Articles Posted in Overboard Incidents

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The Seattle Fire Department was called to Magnuson Park this morning after receiving word that a 17-year-old boy had gone underwater. Spokeswoman Kristin Tinsley reported that a water rescue team arrived at the 7800 block of 62nd Avenue Northeast around 9:33 am.

Tinsley said that the teen had been taking a class at Sail Sand Point when some sort of mishap caused him to go underwater. Several people involved with the class as well as a responding police officer worked to pull the teen from the water just before the fire department arrived.

He was taken to Seattle Children’s Hospital in critical condition after spending six minutes underwater.

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The U.S. Coast Guard is still searching for a fisherman who went missing after going overboard in Ugashik Bay.

Petty Officer Bill Colclough says the vessel Lady Colleen reported just after 12:00 a.m. Thursday that a crewman had gone overboard.

“The person was observed falling into the water wearing dark green rain bibs, with no personal flotation device, and could not swim,” he said. “The crew reported they were unable to get the person before being observed going underneath the water and not resurfacing.”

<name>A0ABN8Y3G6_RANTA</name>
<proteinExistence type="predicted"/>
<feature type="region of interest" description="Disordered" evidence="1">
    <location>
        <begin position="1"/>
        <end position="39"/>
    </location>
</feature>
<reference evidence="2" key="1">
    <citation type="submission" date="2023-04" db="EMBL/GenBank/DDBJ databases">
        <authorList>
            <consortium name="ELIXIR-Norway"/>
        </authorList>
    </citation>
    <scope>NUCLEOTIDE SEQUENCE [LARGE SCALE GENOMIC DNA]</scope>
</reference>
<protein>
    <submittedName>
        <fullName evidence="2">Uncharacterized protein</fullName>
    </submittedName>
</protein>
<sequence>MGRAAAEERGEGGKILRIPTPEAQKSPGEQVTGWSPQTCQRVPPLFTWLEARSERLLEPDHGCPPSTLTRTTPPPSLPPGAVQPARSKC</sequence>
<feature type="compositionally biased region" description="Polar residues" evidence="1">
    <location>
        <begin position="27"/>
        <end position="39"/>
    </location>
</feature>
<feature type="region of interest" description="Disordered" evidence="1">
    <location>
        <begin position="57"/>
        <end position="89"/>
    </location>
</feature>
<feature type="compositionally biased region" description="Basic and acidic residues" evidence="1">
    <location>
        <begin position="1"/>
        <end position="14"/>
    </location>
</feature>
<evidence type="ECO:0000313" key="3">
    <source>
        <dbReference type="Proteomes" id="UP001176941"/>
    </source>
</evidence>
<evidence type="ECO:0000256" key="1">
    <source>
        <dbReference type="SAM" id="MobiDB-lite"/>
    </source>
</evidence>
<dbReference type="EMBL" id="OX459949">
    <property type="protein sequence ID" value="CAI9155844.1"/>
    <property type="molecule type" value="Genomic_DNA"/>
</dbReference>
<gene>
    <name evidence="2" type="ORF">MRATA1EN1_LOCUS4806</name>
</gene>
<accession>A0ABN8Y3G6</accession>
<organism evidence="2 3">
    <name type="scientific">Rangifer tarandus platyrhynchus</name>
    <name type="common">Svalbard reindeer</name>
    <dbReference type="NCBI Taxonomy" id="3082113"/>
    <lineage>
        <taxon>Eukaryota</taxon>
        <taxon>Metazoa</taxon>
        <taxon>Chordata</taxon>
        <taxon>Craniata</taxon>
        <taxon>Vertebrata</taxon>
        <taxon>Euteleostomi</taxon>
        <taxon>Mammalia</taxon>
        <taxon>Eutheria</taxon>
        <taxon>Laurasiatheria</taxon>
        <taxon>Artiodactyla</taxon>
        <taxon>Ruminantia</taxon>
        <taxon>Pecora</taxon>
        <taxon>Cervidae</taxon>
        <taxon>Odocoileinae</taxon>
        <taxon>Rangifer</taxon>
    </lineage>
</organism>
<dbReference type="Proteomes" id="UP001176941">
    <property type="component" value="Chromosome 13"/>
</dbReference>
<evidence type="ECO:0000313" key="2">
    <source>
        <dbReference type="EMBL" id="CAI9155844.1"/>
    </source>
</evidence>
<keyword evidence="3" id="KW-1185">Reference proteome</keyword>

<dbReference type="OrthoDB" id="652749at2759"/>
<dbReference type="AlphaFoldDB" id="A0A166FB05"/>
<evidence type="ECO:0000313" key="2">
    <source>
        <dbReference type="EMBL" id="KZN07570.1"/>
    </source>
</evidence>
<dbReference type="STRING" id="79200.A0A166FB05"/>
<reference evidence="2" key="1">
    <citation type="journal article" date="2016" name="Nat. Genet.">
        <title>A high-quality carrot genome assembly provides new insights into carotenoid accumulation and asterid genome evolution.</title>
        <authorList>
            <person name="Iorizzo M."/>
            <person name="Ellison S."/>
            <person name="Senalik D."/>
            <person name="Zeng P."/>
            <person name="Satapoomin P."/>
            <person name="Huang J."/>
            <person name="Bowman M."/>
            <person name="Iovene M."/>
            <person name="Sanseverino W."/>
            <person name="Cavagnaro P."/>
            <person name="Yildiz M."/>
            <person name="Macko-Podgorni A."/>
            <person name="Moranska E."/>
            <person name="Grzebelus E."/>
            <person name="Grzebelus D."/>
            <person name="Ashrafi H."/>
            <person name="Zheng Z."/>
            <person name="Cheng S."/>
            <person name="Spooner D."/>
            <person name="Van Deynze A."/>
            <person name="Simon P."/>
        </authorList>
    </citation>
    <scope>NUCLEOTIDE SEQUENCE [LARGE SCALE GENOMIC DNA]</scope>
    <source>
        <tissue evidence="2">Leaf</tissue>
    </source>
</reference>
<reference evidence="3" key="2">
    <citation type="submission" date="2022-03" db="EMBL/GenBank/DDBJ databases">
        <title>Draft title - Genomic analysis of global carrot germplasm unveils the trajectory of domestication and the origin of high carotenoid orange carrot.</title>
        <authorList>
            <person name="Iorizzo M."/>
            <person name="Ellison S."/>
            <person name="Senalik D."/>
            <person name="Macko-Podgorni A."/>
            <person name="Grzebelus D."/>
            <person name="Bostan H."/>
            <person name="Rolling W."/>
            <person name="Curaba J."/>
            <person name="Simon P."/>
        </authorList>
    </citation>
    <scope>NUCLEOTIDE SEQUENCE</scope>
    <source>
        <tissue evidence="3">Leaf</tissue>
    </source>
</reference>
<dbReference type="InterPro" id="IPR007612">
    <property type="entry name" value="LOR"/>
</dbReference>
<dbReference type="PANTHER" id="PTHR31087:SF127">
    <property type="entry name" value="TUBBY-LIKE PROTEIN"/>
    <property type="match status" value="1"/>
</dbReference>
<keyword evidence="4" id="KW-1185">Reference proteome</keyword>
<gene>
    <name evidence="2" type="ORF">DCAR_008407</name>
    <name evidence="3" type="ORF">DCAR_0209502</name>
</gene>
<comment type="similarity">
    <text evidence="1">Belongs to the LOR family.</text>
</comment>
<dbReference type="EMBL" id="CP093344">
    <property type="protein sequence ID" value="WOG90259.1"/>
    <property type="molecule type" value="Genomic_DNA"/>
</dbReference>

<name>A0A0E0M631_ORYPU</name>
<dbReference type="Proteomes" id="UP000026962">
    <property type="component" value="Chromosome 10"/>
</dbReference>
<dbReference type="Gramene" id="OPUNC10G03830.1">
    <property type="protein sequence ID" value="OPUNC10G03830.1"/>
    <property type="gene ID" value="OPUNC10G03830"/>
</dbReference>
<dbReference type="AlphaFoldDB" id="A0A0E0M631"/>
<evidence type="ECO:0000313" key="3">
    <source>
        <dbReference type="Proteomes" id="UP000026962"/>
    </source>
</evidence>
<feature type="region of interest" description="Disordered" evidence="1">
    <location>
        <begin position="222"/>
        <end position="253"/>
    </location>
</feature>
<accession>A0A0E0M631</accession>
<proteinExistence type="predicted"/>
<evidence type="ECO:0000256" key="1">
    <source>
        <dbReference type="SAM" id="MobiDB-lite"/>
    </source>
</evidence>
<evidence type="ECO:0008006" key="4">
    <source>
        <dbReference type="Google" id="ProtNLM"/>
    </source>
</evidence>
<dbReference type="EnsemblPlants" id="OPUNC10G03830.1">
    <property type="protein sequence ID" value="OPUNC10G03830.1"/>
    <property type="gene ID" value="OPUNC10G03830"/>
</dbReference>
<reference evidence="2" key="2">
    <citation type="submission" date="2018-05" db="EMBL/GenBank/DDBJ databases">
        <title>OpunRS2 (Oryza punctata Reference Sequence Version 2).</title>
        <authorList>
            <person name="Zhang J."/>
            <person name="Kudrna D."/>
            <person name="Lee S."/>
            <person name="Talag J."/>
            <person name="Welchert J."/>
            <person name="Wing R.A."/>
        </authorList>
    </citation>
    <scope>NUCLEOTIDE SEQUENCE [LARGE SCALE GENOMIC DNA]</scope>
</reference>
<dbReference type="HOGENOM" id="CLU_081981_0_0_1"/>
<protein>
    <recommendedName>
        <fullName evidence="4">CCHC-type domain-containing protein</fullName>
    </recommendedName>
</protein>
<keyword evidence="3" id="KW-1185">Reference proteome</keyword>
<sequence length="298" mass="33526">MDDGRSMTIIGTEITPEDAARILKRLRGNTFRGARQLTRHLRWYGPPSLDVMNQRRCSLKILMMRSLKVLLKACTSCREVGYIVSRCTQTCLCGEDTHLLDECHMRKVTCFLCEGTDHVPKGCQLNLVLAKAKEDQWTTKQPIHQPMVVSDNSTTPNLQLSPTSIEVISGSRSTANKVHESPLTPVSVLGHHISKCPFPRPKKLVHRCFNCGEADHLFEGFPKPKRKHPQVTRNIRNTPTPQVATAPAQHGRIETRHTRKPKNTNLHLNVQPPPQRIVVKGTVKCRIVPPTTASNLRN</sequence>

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StarKingRescueWARRENTON, Ore. – Five commercial fishermen were rescued from the water after their fishing vessel STAR KING, a 55-foot stern trawler, capsized and sank near the mouth of the Columbia River early Saturday morning.

Crewmembers were pulled from the water by good Samaritan fishing vessel SEA BALLAD, then transferred to the Coast Guard 47-foot Motor Life Boat. The STAR KING crew were then transported to Ilwaco, Washington by Coast Guard personnel. No crewmembers required medical attention.

Watchstanders at the Sector Columbia River command center received the first mayday call at 4:31 a.m. It was reported that the vessel was taking on water and listing hard to starboard before capsizing and sending all five fishermen into the water. All crewmembers were accounted for by 5:10 a.m.

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Sadly, stories are rolling in of boats foundering and sinking with crewmembers thrown into frigid winter waters. The Coast Guard and Good Samaritan vessels courageously assist as many survivors as possible, but the 1-10-1 Principle can help you survive until a boat or helicopter arrives. All of the following time averages are dependent upon the temperature of the water and condition of the victim.

1 – 10 – 1 represent crucial time periods after you hit the water.

1: During the first minute, Cold Shock will set in, including gasping and hyperventilation. You must get your breathing under control and gain an awareness of your situation. Panic will dramatically decrease your chance of survival.

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This morning, about 10 miles northwest of Unimak Island, Alaska, a man went into the water off 98-foot, Newport, Oregon-based SEEKER. According to reports, the crew aboard Good Samaritan trawler-processor SEAFREEZE ALASKA contacted the Coast Guard asking for help searching for the man. A number of other Good Samaritan vessel crews and Coast Guard helicopter crews joined in the effort immediately, with the Coast Guard Cutter Alex Haley crew arriving to assist during the afternoon.